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These are most regretful. Primarily because our aim was to be helpful. If we feel we weren’t or worse, our attempts resulted in a negative effect rather than a positive one, it leaves me with a feeling of failure.

I don’t like to sit with that feeling and the result can be an intense desire to “fix” this. That feeling is not bad in itself. It merely is a reflection of my intense capacity to have compassion for others.

However, in a book I’m writing and in my research over the last ten years I’m discovering my own limitations on the concept of Enough and in this particular scenario when to let go.

Miscommunications happen as part of life. Misunderstandings are a result. As matters that are part of life’s course my ability to control, alter or all together avoid them is limited.

I struggle sometimes with the limitations of my ability to be helpful

I once had a person seeking my counsel who showed me a photo of his boyfriend and a cat (coming out issues, deciding whether to move in together), I smiled and asked “Oh, whose cat” wanting to know more about his interest in pets and how that might effect the decision to move in with one another. He immediately left in the middle of the conversation. I later learned through a tersely worded email that he misunderstood me to say “who’s that?” Which he took as an affront as we just had been talking about how important his new boyfriend was

Of course I felt terrible and terribly compelled to set it right but his last communication made it clear he didn’t want to see me any longer nor hear from me.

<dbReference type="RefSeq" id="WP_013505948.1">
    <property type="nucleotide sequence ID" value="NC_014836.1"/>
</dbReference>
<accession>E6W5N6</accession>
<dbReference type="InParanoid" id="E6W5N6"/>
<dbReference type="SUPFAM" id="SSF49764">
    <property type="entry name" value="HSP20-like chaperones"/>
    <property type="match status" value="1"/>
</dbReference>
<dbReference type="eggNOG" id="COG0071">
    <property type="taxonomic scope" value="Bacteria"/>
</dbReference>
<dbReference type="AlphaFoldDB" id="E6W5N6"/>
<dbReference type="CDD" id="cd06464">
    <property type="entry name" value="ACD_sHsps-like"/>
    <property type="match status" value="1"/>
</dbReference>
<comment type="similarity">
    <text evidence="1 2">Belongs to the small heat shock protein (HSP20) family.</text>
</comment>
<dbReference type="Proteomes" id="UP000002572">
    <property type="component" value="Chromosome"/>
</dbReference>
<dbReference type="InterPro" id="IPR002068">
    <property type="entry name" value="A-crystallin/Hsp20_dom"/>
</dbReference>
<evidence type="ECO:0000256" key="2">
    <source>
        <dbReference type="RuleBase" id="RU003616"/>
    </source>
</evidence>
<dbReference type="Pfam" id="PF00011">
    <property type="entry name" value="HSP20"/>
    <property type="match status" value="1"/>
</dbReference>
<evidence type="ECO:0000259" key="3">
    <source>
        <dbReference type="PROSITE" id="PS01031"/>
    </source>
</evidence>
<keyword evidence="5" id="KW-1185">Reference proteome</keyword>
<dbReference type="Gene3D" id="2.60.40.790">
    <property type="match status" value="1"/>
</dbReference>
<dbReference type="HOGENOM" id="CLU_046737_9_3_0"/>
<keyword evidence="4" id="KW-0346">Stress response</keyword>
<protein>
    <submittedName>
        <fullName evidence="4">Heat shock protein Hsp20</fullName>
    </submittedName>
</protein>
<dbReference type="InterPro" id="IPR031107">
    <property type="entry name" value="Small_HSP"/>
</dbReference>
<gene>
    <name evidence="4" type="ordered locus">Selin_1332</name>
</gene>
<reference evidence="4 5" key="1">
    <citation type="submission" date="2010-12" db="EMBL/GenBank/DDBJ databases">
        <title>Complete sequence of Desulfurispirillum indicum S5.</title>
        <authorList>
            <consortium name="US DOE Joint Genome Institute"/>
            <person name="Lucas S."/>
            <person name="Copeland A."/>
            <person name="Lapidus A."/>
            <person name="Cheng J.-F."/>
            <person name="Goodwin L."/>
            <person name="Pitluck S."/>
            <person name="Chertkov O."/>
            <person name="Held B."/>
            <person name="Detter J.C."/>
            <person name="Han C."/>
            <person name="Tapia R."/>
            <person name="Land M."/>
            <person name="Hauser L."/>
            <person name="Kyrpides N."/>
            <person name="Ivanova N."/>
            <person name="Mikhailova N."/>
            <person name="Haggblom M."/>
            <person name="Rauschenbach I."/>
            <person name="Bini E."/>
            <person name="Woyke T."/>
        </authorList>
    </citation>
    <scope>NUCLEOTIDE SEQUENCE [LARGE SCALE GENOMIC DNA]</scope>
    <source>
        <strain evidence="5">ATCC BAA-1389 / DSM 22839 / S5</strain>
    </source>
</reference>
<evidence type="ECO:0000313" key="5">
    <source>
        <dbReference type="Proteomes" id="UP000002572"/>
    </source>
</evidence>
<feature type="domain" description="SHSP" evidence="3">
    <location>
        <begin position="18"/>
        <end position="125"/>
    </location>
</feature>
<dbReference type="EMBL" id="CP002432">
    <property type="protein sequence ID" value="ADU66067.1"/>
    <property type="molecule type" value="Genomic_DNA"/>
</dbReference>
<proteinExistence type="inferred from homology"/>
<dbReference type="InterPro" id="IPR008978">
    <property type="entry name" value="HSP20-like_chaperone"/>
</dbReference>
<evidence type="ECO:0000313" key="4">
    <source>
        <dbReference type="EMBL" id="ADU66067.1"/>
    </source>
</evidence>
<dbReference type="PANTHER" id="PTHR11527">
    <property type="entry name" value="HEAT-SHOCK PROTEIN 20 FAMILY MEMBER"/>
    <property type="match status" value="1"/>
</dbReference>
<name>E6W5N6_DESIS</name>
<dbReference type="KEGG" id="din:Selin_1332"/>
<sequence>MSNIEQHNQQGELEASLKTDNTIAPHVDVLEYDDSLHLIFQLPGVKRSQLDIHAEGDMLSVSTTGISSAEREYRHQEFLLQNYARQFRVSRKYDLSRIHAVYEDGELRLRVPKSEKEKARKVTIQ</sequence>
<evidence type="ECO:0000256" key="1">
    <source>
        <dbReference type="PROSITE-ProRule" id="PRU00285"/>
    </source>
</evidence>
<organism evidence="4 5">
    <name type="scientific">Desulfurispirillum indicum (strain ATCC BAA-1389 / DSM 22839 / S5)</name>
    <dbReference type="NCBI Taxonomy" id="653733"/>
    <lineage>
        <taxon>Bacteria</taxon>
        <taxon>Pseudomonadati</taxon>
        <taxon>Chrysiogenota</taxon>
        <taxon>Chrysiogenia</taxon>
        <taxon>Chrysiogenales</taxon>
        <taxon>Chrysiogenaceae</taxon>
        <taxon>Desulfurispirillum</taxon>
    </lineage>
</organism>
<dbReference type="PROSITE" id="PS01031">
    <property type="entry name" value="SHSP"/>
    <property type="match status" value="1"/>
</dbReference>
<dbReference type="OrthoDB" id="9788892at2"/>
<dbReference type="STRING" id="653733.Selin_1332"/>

This was a difficult balance. The intense desire to correct the misunderstanding against the persons wishes to be left alone.

In a clinical/mentor relationship I think it’s inportant to remember who is driving. I’m in the passenger seat offering directions because they are welcome and asked for. At some point if the driver asks for me to stop – even if I fear we have just made a wrong turn (not the kind with life or death consequences) I should honor that and walk away, respect their wishes and allow them to seek healing through another path.

In short, being helpful when no one is asking for help or worse when they’ve made it clear for me to stop then there is the danger that I’m moving into the arena of no longer being helpful but rather controlling or trying to manipulate a scenario that I feel where I was not cast in the best light. We all like good lighting – that’s natural – but what’s best for the other person really should be my concern in these relationships.

In short, be kind to yourself and forgiving. Sometimes these situations can be avoided and sometimes they can’t. Sometimes trying to repair them created more harm and I would never want to do that. The response by others which is sometimes disproportionate tends to reveal a lot about them and my hope is that this experience is added ultimately in a positive way which may lead to the question “why is everyone an a-hole?” Creating the realization that there is only one common denominator in this persons relationship. So if that is the end result, please, think ill of me. In the end, I can still be helpful.

Good luck and best wishes to you from Austin Texas. You clearly are troubled by this difficult situation and I wish you peaceful resolution.